Unlike Mother’s Day, which garnered all sorts of heartfelt and sincere attention across Jamaica, Father’s Day seems almost non-existent. Except for one person on Facebook wishing her husband a happy day, I haven’t heard a peep about it.
Absent fathers are all too common in Jamaica; 8 out of 10 students in the YMCA’s Youth Development Program have no relationship with their dad. It is common for fathers to have visiting relationships with their ‘baby mommas’, bringing financial aid when they are able in return for a place in the home and bed, but when their money runs out, they usually bolt. There are many factors that have contributed to the absenteeism of fathers – legacies from slavery, socio-economic expectations of ‘male providers’ competing against poverty and unemployment, high incidence (85%) of children born out of wedlock – but the bottom line is that children in Jamaica with absent fathers don’t do as well as those who have a dad in their lives. According to Dr. Michael Coombs, founder of the Jamaican National Association for the Family, “Research done in the United States and here in the Caribbean indicates that fatherless children are 11 times more likely to display violent behaviour, nine times more likely to run away from home, twice as likely to drop out of school, nine times more likely to become gang members, and more than twice as likely to experience teen pregnancies.”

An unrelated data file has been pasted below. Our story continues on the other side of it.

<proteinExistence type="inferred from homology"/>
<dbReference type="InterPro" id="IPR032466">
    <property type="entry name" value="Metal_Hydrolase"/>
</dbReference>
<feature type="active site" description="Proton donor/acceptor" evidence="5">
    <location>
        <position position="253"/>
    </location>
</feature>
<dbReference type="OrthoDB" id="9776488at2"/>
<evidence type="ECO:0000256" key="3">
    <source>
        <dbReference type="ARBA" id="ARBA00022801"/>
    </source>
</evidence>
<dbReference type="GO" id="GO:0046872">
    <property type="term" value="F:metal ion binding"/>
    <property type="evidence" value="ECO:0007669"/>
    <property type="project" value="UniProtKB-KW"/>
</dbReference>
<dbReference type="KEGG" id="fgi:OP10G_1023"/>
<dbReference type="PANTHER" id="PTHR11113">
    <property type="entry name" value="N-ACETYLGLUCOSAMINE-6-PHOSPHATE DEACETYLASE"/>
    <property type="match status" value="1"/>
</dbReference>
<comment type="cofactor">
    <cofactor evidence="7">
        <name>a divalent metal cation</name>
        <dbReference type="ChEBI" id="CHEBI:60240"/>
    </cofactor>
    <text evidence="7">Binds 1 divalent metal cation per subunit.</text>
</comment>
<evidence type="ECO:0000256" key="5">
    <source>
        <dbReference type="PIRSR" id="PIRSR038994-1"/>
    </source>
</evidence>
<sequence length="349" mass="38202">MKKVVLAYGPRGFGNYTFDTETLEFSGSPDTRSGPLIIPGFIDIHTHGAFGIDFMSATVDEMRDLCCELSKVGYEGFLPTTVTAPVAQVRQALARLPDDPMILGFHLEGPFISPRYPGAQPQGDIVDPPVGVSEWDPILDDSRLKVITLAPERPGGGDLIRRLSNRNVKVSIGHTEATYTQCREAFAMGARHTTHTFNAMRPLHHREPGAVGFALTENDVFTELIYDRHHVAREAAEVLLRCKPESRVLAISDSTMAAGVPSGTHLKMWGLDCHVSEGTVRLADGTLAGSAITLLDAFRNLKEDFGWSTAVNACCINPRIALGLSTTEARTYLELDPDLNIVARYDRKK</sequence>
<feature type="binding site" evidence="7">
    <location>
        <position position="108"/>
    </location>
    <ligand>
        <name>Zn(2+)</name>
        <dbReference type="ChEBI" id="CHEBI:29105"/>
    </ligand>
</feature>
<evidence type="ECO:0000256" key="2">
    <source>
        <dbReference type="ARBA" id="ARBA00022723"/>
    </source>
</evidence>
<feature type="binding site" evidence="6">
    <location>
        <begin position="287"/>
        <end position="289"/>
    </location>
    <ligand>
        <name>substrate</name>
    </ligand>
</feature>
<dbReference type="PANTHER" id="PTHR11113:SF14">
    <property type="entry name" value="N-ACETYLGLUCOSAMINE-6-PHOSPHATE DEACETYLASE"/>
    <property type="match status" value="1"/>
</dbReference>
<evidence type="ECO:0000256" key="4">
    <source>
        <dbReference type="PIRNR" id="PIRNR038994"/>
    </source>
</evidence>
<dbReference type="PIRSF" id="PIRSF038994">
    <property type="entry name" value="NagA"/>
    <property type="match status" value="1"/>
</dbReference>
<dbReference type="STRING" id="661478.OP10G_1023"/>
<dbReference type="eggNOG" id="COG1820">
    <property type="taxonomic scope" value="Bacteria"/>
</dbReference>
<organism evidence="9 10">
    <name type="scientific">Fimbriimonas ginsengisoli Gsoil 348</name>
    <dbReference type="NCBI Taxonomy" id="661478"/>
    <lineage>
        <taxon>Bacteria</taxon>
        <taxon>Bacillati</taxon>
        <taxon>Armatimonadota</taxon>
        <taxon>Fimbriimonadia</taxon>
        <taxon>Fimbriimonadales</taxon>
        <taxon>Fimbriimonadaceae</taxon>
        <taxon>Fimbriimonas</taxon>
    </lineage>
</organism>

My own father is the antithesis of this. I have been blessed with a dad who taught me to there was nothing I couldn’t do if I wanted to do it, and who encouraged me to place a higher value on happiness than on status. He has shown me how to balance security and responsibility with achievement and adventure, and it is because of his encouragement that I have had some of my most joyful experiences. He is the most reliable person I know, and as I live and work surrounded by people without fathers in their lives, I am especially grateful that I can always count on mine. Happy Father’s Day Daddy, I love you xo